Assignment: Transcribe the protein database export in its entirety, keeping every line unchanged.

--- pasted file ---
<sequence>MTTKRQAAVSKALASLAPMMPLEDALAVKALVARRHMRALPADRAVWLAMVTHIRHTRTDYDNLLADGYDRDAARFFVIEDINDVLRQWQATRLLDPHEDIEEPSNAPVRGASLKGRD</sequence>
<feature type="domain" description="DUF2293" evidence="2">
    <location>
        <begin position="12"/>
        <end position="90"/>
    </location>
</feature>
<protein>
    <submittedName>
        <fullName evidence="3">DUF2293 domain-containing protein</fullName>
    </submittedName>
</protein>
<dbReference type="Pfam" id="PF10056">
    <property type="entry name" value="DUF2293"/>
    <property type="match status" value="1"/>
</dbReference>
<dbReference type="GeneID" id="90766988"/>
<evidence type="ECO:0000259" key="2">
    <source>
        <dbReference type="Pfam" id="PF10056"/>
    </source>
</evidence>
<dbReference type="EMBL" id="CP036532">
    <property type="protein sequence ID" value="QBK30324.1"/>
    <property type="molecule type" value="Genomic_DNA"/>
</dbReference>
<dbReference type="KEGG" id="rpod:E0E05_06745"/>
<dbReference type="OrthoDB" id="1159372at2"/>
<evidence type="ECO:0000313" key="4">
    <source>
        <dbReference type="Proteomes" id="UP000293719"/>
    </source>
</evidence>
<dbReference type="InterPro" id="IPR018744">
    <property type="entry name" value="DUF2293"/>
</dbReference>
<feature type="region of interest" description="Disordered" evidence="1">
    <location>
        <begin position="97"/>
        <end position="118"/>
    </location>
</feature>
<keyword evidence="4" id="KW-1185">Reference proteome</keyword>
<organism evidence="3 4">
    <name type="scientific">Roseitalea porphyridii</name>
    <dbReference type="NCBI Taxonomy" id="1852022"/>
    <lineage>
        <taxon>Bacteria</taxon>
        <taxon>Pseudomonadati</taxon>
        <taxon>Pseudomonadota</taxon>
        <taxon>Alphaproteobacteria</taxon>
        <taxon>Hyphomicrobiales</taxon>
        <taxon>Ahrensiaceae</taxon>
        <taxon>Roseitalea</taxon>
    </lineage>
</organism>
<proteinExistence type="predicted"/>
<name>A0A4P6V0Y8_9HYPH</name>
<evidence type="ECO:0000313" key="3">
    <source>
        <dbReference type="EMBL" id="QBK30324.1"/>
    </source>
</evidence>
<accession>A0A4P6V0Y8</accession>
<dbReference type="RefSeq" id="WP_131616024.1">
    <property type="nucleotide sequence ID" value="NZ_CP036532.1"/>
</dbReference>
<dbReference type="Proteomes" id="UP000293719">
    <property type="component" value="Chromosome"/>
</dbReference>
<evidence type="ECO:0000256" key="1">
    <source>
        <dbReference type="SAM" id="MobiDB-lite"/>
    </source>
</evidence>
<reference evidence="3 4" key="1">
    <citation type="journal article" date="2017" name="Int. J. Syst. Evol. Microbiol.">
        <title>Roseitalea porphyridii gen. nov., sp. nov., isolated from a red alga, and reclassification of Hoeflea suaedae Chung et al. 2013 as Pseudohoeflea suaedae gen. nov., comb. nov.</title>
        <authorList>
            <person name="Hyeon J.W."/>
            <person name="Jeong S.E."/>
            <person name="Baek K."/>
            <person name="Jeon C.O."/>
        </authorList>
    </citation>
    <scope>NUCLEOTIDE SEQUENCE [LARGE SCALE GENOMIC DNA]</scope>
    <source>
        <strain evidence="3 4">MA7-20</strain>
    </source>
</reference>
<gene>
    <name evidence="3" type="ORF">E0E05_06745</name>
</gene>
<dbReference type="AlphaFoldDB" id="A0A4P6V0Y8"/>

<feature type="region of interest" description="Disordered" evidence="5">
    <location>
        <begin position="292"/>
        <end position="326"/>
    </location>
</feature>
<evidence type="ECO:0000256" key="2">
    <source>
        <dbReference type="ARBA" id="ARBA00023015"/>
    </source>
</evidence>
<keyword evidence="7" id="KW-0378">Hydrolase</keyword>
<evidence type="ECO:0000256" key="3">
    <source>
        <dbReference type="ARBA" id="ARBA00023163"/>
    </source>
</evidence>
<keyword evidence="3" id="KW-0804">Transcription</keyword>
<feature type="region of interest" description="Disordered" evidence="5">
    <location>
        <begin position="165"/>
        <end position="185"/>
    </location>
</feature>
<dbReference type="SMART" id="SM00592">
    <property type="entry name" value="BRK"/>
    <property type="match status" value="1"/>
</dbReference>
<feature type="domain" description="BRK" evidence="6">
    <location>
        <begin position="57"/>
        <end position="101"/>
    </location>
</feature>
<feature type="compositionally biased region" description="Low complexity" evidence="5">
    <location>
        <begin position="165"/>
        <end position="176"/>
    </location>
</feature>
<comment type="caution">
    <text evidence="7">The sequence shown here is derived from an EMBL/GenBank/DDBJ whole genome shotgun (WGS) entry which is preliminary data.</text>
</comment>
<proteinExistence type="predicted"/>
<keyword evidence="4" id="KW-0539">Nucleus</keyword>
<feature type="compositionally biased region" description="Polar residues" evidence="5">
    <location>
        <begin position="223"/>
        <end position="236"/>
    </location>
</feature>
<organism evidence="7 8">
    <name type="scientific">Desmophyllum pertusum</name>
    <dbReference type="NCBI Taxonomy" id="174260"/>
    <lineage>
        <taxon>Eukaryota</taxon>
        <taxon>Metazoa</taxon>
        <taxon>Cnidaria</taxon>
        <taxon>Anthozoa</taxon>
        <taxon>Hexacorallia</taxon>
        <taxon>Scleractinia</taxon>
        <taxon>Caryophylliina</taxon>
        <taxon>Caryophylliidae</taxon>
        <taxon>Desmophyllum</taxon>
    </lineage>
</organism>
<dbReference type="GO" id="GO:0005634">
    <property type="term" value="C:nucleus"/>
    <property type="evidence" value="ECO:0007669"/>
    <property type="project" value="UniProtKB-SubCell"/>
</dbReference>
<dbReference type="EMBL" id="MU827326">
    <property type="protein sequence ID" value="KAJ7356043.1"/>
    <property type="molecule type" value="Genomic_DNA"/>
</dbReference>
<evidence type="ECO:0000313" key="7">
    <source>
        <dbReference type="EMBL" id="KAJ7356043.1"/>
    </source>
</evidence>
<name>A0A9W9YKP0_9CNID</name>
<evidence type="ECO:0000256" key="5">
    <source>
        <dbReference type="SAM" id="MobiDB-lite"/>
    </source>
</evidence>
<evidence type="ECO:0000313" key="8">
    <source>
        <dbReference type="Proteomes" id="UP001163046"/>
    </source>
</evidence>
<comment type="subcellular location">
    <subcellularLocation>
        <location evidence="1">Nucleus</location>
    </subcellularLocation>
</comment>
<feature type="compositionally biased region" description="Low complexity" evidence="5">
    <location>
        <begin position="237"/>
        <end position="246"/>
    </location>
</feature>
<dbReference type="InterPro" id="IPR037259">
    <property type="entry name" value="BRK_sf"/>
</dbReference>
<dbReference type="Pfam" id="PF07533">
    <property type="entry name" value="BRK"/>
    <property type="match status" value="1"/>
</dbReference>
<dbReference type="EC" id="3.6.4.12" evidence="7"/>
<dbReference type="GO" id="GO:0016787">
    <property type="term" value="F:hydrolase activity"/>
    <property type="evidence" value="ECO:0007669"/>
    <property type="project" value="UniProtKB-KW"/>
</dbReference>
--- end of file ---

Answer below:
<sequence>MTTKRQAAVSKALASLAPMMPLEDALAVKALVARRHMRALPADRAVWLAMVTHIRHTRTDYDNLLADGYDRDAARFFVIEDINDVLRQWQATRLLDPHEDIEEPSNAPVRGASLKGRD</sequence>
<feature type="domain" description="DUF2293" evidence="2">
    <location>
        <begin position="12"/>
        <end position="90"/>
    </location>
</feature>
<protein>
    <submittedName>
        <fullName evidence="3">DUF2293 domain-containing protein</fullName>
    </submittedName>
</protein>
<dbReference type="Pfam" id="PF10056">
    <property type="entry name" value="DUF2293"/>
    <property type="match status" value="1"/>
</dbReference>
<dbReference type="GeneID" id="90766988"/>
<evidence type="ECO:0000259" key="2">
    <source>
        <dbReference type="Pfam" id="PF10056"/>
    </source>
</evidence>
<dbReference type="EMBL" id="CP036532">
    <property type="protein sequence ID" value="QBK30324.1"/>
    <property type="molecule type" value="Genomic_DNA"/>
</dbReference>
<dbReference type="KEGG" id="rpod:E0E05_06745"/>
<dbReference type="OrthoDB" id="1159372at2"/>
<evidence type="ECO:0000313" key="4">
    <source>
        <dbReference type="Proteomes" id="UP000293719"/>
    </source>
</evidence>
<dbReference type="InterPro" id="IPR018744">
    <property type="entry name" value="DUF2293"/>
</dbReference>
<feature type="region of interest" description="Disordered" evidence="1">
    <location>
        <begin position="97"/>
        <end position="118"/>
    </location>
</feature>
<keyword evidence="4" id="KW-1185">Reference proteome</keyword>
<organism evidence="3 4">
    <name type="scientific">Roseitalea porphyridii</name>
    <dbReference type="NCBI Taxonomy" id="1852022"/>
    <lineage>
        <taxon>Bacteria</taxon>
        <taxon>Pseudomonadati</taxon>
        <taxon>Pseudomonadota</taxon>
        <taxon>Alphaproteobacteria</taxon>
        <taxon>Hyphomicrobiales</taxon>
        <taxon>Ahrensiaceae</taxon>
        <taxon>Roseitalea</taxon>
    </lineage>
</organism>
<proteinExistence type="predicted"/>
<name>A0A4P6V0Y8_9HYPH</name>
<evidence type="ECO:0000313" key="3">
    <source>
        <dbReference type="EMBL" id="QBK30324.1"/>
    </source>
</evidence>
<accession>A0A4P6V0Y8</accession>
<dbReference type="RefSeq" id="WP_131616024.1">
    <property type="nucleotide sequence ID" value="NZ_CP036532.1"/>
</dbReference>
<dbReference type="Proteomes" id="UP000293719">
    <property type="component" value="Chromosome"/>
</dbReference>
<evidence type="ECO:0000256" key="1">
    <source>
        <dbReference type="SAM" id="MobiDB-lite"/>
    </source>
</evidence>
<reference evidence="3 4" key="1">
    <citation type="journal article" date="2017" name="Int. J. Syst. Evol. Microbiol.">
        <title>Roseitalea porphyridii gen. nov., sp. nov., isolated from a red alga, and reclassification of Hoeflea suaedae Chung et al. 2013 as Pseudohoeflea suaedae gen. nov., comb. nov.</title>
        <authorList>
            <person name="Hyeon J.W."/>
            <person name="Jeong S.E."/>
            <person name="Baek K."/>
            <person name="Jeon C.O."/>
        </authorList>
    </citation>
    <scope>NUCLEOTIDE SEQUENCE [LARGE SCALE GENOMIC DNA]</scope>
    <source>
        <strain evidence="3 4">MA7-20</strain>
    </source>
</reference>
<gene>
    <name evidence="3" type="ORF">E0E05_06745</name>
</gene>
<dbReference type="AlphaFoldDB" id="A0A4P6V0Y8"/>

<feature type="region of interest" description="Disordered" evidence="5">
    <location>
        <begin position="292"/>
        <end position="326"/>
    </location>
</feature>
<evidence type="ECO:0000256" key="2">
    <source>
        <dbReference type="ARBA" id="ARBA00023015"/>
    </source>
</evidence>
<keyword evidence="7" id="KW-0378">Hydrolase</keyword>
<evidence type="ECO:0000256" key="3">
    <source>
        <dbReference type="ARBA" id="ARBA00023163"/>
    </source>
</evidence>
<keyword evidence="3" id="KW-0804">Transcription</keyword>
<feature type="region of interest" description="Disordered" evidence="5">
    <location>
        <begin position="165"/>
        <end position="185"/>
    </location>
</feature>
<dbReference type="SMART" id="SM00592">
    <property type="entry name" value="BRK"/>
    <property type="match status" value="1"/>
</dbReference>
<feature type="domain" description="BRK" evidence="6">
    <location>
        <begin position="57"/>
        <end position="101"/>
    </location>
</feature>
<feature type="compositionally biased region" description="Low complexity" evidence="5">
    <location>
        <begin position="165"/>
        <end position="176"/>
    </location>
</feature>
<comment type="caution">
    <text evidence="7">The sequence shown here is derived from an EMBL/GenBank/DDBJ whole genome shotgun (WGS) entry which is preliminary data.</text>
</comment>
<proteinExistence type="predicted"/>
<keyword evidence="4" id="KW-0539">Nucleus</keyword>
<feature type="compositionally biased region" description="Polar residues" evidence="5">
    <location>
        <begin position="223"/>
        <end position="236"/>
    </location>
</feature>
<organism evidence="7 8">
    <name type="scientific">Desmophyllum pertusum</name>
    <dbReference type="NCBI Taxonomy" id="174260"/>
    <lineage>
        <taxon>Eukaryota</taxon>
        <taxon>Metazoa</taxon>
        <taxon>Cnidaria</taxon>
        <taxon>Anthozoa</taxon>
        <taxon>Hexacorallia</taxon>
        <taxon>Scleractinia</taxon>
        <taxon>Caryophylliina</taxon>
        <taxon>Caryophylliidae</taxon>
        <taxon>Desmophyllum</taxon>
    </lineage>
</organism>
<dbReference type="GO" id="GO:0005634">
    <property type="term" value="C:nucleus"/>
    <property type="evidence" value="ECO:0007669"/>
    <property type="project" value="UniProtKB-SubCell"/>
</dbReference>
<dbReference type="EMBL" id="MU827326">
    <property type="protein sequence ID" value="KAJ7356043.1"/>
    <property type="molecule type" value="Genomic_DNA"/>
</dbReference>
<evidence type="ECO:0000313" key="7">
    <source>
        <dbReference type="EMBL" id="KAJ7356043.1"/>
    </source>
</evidence>
<name>A0A9W9YKP0_9CNID</name>
<evidence type="ECO:0000256" key="5">
    <source>
        <dbReference type="SAM" id="MobiDB-lite"/>
    </source>
</evidence>
<evidence type="ECO:0000313" key="8">
    <source>
        <dbReference type="Proteomes" id="UP001163046"/>
    </source>
</evidence>
<comment type="subcellular location">
    <subcellularLocation>
        <location evidence="1">Nucleus</location>
    </subcellularLocation>
</comment>
<feature type="compositionally biased region" description="Low complexity" evidence="5">
    <location>
        <begin position="237"/>
        <end position="246"/>
    </location>
</feature>
<dbReference type="InterPro" id="IPR037259">
    <property type="entry name" value="BRK_sf"/>
</dbReference>
<dbReference type="Pfam" id="PF07533">
    <property type="entry name" value="BRK"/>
    <property type="match status" value="1"/>
</dbReference>
<dbReference type="EC" id="3.6.4.12" evidence="7"/>
<dbReference type="GO" id="GO:0016787">
    <property type="term" value="F:hydrolase activity"/>
    <property type="evidence" value="ECO:0007669"/>
    <property type="project" value="UniProtKB-KW"/>
</dbReference>